Immunization is one of the best ways parents can protect their infants from 14 serious childhood diseases before age 2. Vaccinate your child according to the CDC’s recommended immunization schedule for safe, proven disease protection.

Call JNCPHD at 409-384-6829 to see if your child is eligible for vaccines through the Texas Vaccines for Children program.

This is a program for children who otherwise may not have access to the recommended childhood vaccines.

Flu Vaccination

The Texas Department of State Health Services urges everyone at least 6 months old to get vaccinated against the flu. A vaccination now will provide protection throughout the flu season, which runs through May.

“Flu is very unpredictable,” said DSHS Commissioner Dr. David Lakey. “We don’t know exactly what this flu season will look like, but we do know the flu is circulating in Texas and getting vaccinated is the best way to protect yourself and your family.”

The Centers for Disease Control and Prevention recommends everyone 6 months old or older be vaccinated against seasonal flu. The CDC also says that children under age 9 who are getting the flu vaccine for the first time should get two doses at least four weeks apart.

The flu is caused by various influenza viruses. Symptoms include fever, coughing, sore throat, aches, chills and fatigue. Most healthy people recover without problems, but people 65 and over, pregnant women, young children and people with chronic health conditions are at higher risk for serious complications and even death. It is especially important for people in those high-risk groups to be vaccinated.

The flu vaccine protects against three viruses and is reformulated each year to match the influenza viruses researchers expect to be circulating. This year’s vaccine will protect against the strains A/California/7/2009 (H1N1), A/Victoria/361/2011 (H3N2) and B/Wisconsin/1/2010.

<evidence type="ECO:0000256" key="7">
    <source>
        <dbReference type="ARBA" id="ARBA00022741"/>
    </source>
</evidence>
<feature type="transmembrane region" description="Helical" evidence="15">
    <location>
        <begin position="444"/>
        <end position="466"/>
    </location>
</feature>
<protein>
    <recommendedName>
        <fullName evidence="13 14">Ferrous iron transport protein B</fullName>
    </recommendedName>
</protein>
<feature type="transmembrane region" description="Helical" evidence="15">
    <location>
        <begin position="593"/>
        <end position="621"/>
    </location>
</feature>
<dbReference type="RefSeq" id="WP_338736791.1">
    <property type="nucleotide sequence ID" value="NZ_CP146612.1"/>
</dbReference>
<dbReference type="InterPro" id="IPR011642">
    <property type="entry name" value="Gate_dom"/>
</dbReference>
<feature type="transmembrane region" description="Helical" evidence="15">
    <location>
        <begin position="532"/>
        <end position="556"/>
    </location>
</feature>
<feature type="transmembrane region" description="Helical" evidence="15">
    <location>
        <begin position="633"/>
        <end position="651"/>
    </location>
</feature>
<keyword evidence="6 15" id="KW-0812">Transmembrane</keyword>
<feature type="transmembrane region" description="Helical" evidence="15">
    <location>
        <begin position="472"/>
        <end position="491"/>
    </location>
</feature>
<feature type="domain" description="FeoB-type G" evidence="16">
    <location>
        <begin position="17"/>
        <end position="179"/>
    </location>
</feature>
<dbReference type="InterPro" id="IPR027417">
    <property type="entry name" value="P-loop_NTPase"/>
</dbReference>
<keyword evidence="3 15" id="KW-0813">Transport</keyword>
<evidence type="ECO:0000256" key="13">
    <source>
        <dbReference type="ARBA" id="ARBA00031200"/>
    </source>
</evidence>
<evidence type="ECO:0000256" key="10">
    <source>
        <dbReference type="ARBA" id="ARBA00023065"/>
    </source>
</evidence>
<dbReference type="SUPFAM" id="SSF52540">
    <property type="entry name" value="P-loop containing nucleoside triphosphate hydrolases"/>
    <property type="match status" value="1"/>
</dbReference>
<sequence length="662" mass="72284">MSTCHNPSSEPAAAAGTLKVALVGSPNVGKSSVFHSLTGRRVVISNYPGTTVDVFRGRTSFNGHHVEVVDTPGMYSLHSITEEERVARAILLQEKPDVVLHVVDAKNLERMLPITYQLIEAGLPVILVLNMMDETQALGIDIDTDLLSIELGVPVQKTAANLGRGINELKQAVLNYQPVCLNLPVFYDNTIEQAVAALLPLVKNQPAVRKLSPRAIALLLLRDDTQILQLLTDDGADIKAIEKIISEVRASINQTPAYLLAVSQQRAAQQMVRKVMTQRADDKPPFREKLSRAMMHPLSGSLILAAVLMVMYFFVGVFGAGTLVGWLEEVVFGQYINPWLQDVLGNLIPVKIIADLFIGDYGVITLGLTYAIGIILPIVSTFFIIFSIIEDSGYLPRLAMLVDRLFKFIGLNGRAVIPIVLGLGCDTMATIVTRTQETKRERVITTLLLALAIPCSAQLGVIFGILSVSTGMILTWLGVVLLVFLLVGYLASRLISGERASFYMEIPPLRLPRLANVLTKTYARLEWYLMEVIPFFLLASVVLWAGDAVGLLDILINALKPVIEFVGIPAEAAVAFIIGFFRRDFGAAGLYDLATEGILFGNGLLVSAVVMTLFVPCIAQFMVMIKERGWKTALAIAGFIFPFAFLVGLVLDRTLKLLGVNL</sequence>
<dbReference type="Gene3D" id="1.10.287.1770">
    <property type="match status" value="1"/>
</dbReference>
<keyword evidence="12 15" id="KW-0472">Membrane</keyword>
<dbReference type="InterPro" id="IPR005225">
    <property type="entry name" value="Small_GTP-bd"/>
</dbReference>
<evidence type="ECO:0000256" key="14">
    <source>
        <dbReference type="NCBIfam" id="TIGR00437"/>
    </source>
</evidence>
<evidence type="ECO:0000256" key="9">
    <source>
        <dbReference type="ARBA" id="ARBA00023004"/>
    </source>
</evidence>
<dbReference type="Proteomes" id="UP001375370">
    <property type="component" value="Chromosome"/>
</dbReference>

In addition to getting vaccinated, people should help stop the spread of the flu and other illnesses by covering all coughs and sneezes, washing their hands frequently and staying home when sick.

People can contact their health care provider, local health department or dial 2-1-1 to find out where to get a flu shot.

Flu information and tips for protecting against the flu are at

Texas Department of State Health Services Issues Pertussis Advisory

Texas Department of State Health Services

In 2012 there were more than 1,000 cases of pertussis, or whooping cough, in Texas, the Texas Department of State Health Services is issuing a health advisory urging immunization against the potentially lethal illness. The deaths in 2012 were the most for a single year since 2005. In 2011 there were 961 total Texas cases of pertussis, down from a peak of 3,358 in 2009.

Five of the deaths were among infants under two months old, the age at which the first pertussis vaccination is recommended. This underscores how important it is for parents and others around newborns to make sure they have received the recommended doses of vaccine. The sixth death was of an unvaccinated older child with underlying medical conditions.

Pertussis is a very contagious bacterial illness usually spread by coughing or sneezing. It often starts with cold-like symptoms and a mild cough. After a week or two, severe coughing can begin. The symptoms are usually milder in teens and adults but can be life threatening for young children because of the risk of apnea, a pause in breathing.

To protect babies, the U.S. Centers for Disease Control and Prevention and DSHS recommend pregnant women get a pertussis vaccine any time after 20 weeks gestation. Others who will be around infants should also get a shot: fathers, older siblings, other caregivers and health care professionals like doctors and nurses who care for babies.

Doctors who suspect pertussis should report the case to their local health department as soon as possible to help stop the disease from spreading. Patients who have pertussis should not go back to work or school until they’ve had five days of antibiotic treatment.